## Project Euler 43: Find the sum of all pandigital numbers with an unusual sub-string divisibility property.

#### Project Euler 43 Problem Description

Project Euler 43: The number, 1406357289, is a 0 to 9 pandigital number because it is made up of each of the digits 0 to 9 in some order, but it also has a rather interesting sub-string divisibility property.

Let *d*_{1} be the 1^{st} digit, *d*_{2} be the 2^{nd} digit, and so on. In this way, we note the following:

*d*_{2}*d*_{3}*d*_{4}=406 is divisible by 2*d*_{3}*d*_{4}*d*_{5}=063 is divisible by 3*d*_{4}*d*_{5}*d*_{6}=635 is divisible by 5*d*_{5}*d*_{6}*d*_{7}=357 is divisible by 7*d*_{6}*d*_{7}*d*_{8}=572 is divisible by 11*d*_{7}*d*_{8}*d*_{9}=728 is divisible by 13*d*_{8}*d*_{9}*d*_{10}=289 is divisible by 17

Find the sum of all 0 to 9 pandigital numbers with this property.

#### Analysis

There are only 9 x 9! (3,265,920) possible 0-9 ten-digit pandigital numbers. Simply generate the possibilities and check each three-digit section to be divisible by the appropriate prime number. But even on a fast computer this method may take too long to run.

We can make some observations to reduce the number of possibilities. Keep in mind we are dealing with 3 digit numbers that must have unique digits in order to qualify as part of a 0-9 pandigital ten-digit number.

### Some observations

**Observation 1:** *d*_{4}*d*_{5}*d*_{6} must be divisible by 5 then:

*d*_{6} = {0, 5}.

**Observation 2:** *d*_{6}*d*_{7}*d*_{8} must to be divisible by 11 and, according to Obs. 1, has to start with a {0, 5}. Well, it can’t start with 0 as that would yield non-unique digits, so it has to start with 5, i.e., ** d_{6} = 5**.

*d*

_{6}

*d*

_{7}

*d*

_{8}= {506, 517, 528, 539, 561, 572, 583, 594}

**Observation 3:** *d*_{7}*d*_{8}*d*_{9} must be divisible by 13, begin with {06, 17, 28, 39, 61, 72, 83, 94} by Obs. 2, contain no 5s and have only unique digits:

*d*_{7}*d*_{8}*d*_{9} = {286 390 728 832}

**Observation 4:** *d*_{8}*d*_{9}*d*_{10} must be divisible by 17, begin with {28, 32, 86, 90} by Obs. 3, contain no 5s and have only unique digits:

*d*_{8}*d*_{9}*d*_{10} = {289, 867, 901}

**Observation 5:** *d*_{5}*d*_{6}*d*_{7} must be divisible by 7, end with {52, 53, 57, 58} by Obs. 2 & 3 and have only unique digits:

*d*_{5}*d*_{6}*d*_{7} = {357, 952}

We have reduced our possibilities for the last 6 digits using our 5 observations to:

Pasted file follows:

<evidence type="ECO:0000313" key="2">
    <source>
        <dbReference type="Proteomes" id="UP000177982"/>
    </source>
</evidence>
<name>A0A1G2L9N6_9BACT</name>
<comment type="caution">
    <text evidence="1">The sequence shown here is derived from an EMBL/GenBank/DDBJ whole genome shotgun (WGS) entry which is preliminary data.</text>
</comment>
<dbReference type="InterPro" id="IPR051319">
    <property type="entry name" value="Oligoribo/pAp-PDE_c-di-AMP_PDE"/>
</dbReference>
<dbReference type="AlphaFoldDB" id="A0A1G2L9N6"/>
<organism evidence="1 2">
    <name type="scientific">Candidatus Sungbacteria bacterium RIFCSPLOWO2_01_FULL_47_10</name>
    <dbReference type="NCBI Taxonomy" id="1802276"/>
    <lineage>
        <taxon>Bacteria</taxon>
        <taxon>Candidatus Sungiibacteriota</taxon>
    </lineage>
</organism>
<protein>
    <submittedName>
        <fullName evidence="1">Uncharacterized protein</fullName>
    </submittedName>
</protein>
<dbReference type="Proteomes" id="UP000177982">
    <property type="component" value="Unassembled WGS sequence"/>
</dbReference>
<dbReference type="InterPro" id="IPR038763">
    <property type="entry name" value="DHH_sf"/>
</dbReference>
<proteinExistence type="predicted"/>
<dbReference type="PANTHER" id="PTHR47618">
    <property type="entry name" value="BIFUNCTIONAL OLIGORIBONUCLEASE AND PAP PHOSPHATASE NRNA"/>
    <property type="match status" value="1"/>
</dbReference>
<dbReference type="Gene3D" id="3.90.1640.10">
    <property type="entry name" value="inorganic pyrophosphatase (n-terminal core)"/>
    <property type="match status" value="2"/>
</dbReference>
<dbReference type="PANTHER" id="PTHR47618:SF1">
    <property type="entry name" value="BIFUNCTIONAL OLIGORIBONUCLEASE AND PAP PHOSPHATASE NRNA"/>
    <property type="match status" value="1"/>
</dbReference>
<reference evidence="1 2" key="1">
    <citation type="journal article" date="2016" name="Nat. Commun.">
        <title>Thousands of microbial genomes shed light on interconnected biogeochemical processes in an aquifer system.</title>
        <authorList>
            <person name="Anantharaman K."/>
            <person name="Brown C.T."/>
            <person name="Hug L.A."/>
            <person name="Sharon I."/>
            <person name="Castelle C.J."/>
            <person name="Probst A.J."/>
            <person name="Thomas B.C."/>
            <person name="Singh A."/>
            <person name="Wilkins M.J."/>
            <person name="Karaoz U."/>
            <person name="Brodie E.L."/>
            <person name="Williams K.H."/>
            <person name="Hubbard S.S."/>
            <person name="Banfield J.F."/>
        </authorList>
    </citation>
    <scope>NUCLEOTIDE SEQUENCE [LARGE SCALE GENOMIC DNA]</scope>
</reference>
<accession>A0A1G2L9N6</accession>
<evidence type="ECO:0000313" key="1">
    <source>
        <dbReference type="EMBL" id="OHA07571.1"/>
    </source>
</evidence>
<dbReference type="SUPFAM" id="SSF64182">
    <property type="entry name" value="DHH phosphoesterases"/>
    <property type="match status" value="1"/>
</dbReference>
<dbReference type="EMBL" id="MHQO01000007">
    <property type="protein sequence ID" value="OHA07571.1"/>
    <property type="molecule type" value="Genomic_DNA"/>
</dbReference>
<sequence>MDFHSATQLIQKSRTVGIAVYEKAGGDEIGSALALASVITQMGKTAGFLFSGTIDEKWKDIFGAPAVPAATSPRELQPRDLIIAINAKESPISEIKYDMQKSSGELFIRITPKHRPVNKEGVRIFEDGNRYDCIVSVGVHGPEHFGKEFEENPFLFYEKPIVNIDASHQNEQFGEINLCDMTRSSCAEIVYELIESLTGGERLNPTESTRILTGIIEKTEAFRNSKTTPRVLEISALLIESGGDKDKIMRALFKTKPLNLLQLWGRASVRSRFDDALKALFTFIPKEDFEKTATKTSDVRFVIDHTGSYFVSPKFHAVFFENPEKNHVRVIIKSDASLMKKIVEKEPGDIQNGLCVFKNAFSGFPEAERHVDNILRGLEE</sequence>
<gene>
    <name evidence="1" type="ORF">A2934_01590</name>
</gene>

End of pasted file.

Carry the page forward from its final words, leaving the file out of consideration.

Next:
*d*_{5}*d*_{6}*d*_{7}*d*_{8}*d*_{9}*d*_{10} = {357289, 952867}

### Finishing the problem

**Observation 6:** *d*_{3}*d*_{4}*d*_{5} must be divisible by 3, not contain {2, 5, 7, 8} since they have been place, end in {3, 9}, have all unique digits and an even middle number:

*d*_{3}*d*_{4}*d*_{5} = {063, 309, 603}

This forces *d*_{1}*d*_{2} to {14, 41}

Our final set is: {1406357289, 1430952867, 1460357289, 4106357289, 4130952867, 4160357289}

#### Afterthoughts

- Reference: The On-Line Encyclopedia of Integer Sequences (OEIS) A050278: Pandigital numbers: numbers containing the digits 0-9. Version 1: each digit appears exactly once.
- 0 to 3 pandigital is 22212
- 0 to 4 pandigital is 711104

*Project Euler 43 Solution last updated*

2-liner, same code

from itertools import permutations

print(sum(int(”.join(x)) for x in permutations(‘0123456789’, 10) if all([not int(”.join(x)[n[0]:n[1]]) % n[2] for n in [(1, 4, 2), (2, 5, 3), (3, 6, 5), (4, 7, 7), (5, 8, 11), (6, 9, 13), (7, 10, 17)][:7]])))

Dude, that is cool. About as fast too. Thanks for sharing this!

another rule:

Since d3d4d5 has to be divisible by 3 and d5 is {3,9}, (d3+d4) have to be divisible by 3.

When d5d6d7d8d9d10 is 952867,d3d4 can only be 30 ,then we have two numbers with this property.

when d5d6d7d8d9d10 is 357289,d3d4 can be 06 or 60, then we have four numbers with this property.

Sum all these six numbers, we get the answer.

Thanks for finishing the analysis for doing it without a computer. Good solution.

Thanks a lot!!

only 20 seconds for me, before your beautiful explanation.

Bye

Thanks for the comment Bancaldo, glad it could help you.